The Annotated Catechism for Autistic Thinking
Our discussion on sin continues this week in step with the Baltimore Catechism, Lesson Six. As we study various examples of sin, we can equally call this a study of our human faculties and how we respond to the opportunities which come our way.
God desires a firm and freely chosen place in the heart and mind of each soul He creates. Our hearts and minds are distracted, however, by the knowledge of evil which we now inherit as part of the human condition. The degree to which we dwell upon these distractions is one indicator of how fully we trust and accept God in relationship to ourselves.
The Catechism explains that sin is a willful – that is, freely chosen – departure from God. This can be done by thought, by word or by deed. As we consider this in terms of relationship, we can call to mind similar dynamics in any of our existing relationships, be these friends or family, neighbors or coworkers. Imagine those elements which cause friction and erosion in our relationships. Thoughts by themselves are not harmful, nor necessarily sinful, until we nurture and entertain thoughts which breed unrest. Feelings are valid. Thoughts come and go. Many times, people act in irritating ways. We can think and feel a hundred different ways toward the same person throughout any given day, but these thoughts will not erode our relationship with this person unless they take a practiced, divisive turn. Likewise, if we are tempted by ideas that would lead to harm or use the other person as an object for our own thrill, we can choose to dismiss these thoughts or retain them. If we retain them, we can well imagine how the other person would feel if these ideas were suddenly made transparent. Thoughts which erode relationships and cultivate resentment tend to be sinful. And, since thoughts lay the foundation for attitudes and behavior, then words and deeds logically follow suit. Any thought, word or action which knowingly erodes and divides reflects a departure from God’s intended design for humanity.
The question of “Yes, but is it sinful?” boils down to three factors, as the Catechism goes on to explain: seriousness of the matter at hand, degree of prior reflection, and our consent to the departure from God. These are truths which can only fully be acknowledged deep within ourselves, and even then it can be difficult to reach absolute certainty. The Catholic Church is very clear: sin exists, and all sin destroys our ability to trust and experience God. A departure which meets all criteria – a serious matter which we have pondered and consent to carrying out – is considered a mortal sin, in that it is a full break from God that requires our repentance and renunciation to repair if we truly do not want to forfeit our relationship with God completely. “Mortal,” in this sense, literally refers to the life of our soul. Not every sin is this dire. The majority of departures from God are venial, which comes from roots meaning “pardonable,” and refers to sin that stems more from weakness in the face of temptation than from calculated disavowal of God. This is not to diminish the erosive power of venial sin. Anyone can attest that a relationship can be just as easily destroyed by small erosion over time as by a single catastrophic break.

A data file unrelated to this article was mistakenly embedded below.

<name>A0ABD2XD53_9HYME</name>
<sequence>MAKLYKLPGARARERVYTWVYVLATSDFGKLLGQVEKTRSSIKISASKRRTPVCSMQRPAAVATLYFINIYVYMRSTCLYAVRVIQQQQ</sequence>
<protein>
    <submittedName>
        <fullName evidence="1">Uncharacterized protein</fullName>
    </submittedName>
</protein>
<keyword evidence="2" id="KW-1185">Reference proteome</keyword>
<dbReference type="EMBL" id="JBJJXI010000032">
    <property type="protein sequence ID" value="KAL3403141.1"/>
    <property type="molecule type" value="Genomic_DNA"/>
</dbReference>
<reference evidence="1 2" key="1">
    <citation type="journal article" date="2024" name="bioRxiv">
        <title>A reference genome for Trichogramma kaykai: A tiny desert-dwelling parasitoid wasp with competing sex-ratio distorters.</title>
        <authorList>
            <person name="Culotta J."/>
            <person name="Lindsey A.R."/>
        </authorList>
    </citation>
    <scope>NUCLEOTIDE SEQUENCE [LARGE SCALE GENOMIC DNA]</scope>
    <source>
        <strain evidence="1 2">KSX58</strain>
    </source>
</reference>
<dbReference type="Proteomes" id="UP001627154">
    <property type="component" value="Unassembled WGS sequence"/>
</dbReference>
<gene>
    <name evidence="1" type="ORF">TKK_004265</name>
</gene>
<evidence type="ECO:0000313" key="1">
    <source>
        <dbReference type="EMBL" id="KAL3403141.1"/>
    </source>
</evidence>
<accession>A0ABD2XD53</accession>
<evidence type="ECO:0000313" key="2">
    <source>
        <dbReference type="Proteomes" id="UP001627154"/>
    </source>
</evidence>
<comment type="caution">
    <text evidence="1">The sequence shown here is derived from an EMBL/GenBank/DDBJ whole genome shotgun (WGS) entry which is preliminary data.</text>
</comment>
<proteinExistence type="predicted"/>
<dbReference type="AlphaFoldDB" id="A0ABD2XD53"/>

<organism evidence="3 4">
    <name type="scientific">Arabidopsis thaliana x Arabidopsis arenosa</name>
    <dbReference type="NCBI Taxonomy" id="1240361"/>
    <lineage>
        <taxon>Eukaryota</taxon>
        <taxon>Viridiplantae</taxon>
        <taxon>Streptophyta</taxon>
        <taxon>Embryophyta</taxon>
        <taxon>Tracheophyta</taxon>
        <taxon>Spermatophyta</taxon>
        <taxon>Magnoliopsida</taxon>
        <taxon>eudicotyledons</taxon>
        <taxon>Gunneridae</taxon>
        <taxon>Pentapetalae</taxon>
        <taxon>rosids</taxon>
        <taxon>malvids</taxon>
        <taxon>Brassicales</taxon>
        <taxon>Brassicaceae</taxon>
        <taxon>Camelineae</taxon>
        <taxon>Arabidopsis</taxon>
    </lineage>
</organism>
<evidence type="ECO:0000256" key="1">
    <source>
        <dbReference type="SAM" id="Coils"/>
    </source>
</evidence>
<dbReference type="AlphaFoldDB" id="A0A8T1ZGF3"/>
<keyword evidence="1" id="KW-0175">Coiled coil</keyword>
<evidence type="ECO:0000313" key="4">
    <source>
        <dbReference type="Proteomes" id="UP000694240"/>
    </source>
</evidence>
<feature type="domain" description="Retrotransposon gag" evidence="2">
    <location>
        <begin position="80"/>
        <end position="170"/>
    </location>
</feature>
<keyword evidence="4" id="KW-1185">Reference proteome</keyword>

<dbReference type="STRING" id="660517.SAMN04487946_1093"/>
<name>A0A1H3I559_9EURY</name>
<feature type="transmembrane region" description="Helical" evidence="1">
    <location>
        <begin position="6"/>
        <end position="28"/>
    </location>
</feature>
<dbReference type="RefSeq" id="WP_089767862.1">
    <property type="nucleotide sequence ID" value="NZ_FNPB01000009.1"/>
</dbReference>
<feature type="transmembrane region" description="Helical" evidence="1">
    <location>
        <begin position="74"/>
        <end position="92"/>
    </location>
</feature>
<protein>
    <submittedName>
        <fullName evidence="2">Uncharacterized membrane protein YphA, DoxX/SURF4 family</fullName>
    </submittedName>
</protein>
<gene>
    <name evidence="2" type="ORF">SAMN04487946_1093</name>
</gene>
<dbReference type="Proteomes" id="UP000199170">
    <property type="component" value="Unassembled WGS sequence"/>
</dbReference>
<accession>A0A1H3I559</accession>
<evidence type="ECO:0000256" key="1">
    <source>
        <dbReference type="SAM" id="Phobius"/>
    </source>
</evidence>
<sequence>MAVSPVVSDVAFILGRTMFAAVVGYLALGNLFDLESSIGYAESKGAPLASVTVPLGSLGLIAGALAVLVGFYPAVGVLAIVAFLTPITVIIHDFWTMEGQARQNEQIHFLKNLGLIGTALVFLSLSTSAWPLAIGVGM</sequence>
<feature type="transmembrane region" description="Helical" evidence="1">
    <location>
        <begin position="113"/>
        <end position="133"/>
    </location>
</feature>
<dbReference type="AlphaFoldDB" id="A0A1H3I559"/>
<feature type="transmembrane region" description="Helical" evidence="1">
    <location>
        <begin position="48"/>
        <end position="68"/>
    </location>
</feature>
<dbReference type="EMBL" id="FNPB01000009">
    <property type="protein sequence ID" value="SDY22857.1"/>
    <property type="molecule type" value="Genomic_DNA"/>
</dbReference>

Readers will likely note that our study has not included any specific list of dos or don’ts. God’s law is not a list of rules, so it would not be practical to list what is sinful and what is not. God does not dole out permission or watch over humanity with a running count of our infractions. God exists, and God loves. We either trust His love or we skirt around it, sometimes outright deny it. There are as many ways to depart from God as there are individuals who depart from Him. Sin is about our soul’s relationship with God, bottom line.
The good news is that God’s relationship with us is constant and alive. If we depart from Him, He waits for our return without abandoning or condemning us. And, He has given us a clear and definitive way back for each and every instance of departure. No soul is ever without the opportunity to be restored to the relationship God intended with us from the beginning.
Next week, we continue looking at what we proclaim when we say the Nicene Creed. Our next Catechism post in two weeks will look at the most common temptations toward departure – that is, toward sin.
May the power of Divine Love shine in and through my weakness, so that He might be glorified in and through me, and that in my weakness, His power may reach perfection. Through Christ Our Lord, AMEN.
Fr. Mark P. Nolette - Spiritual Director for the Mission of Saint Thorlak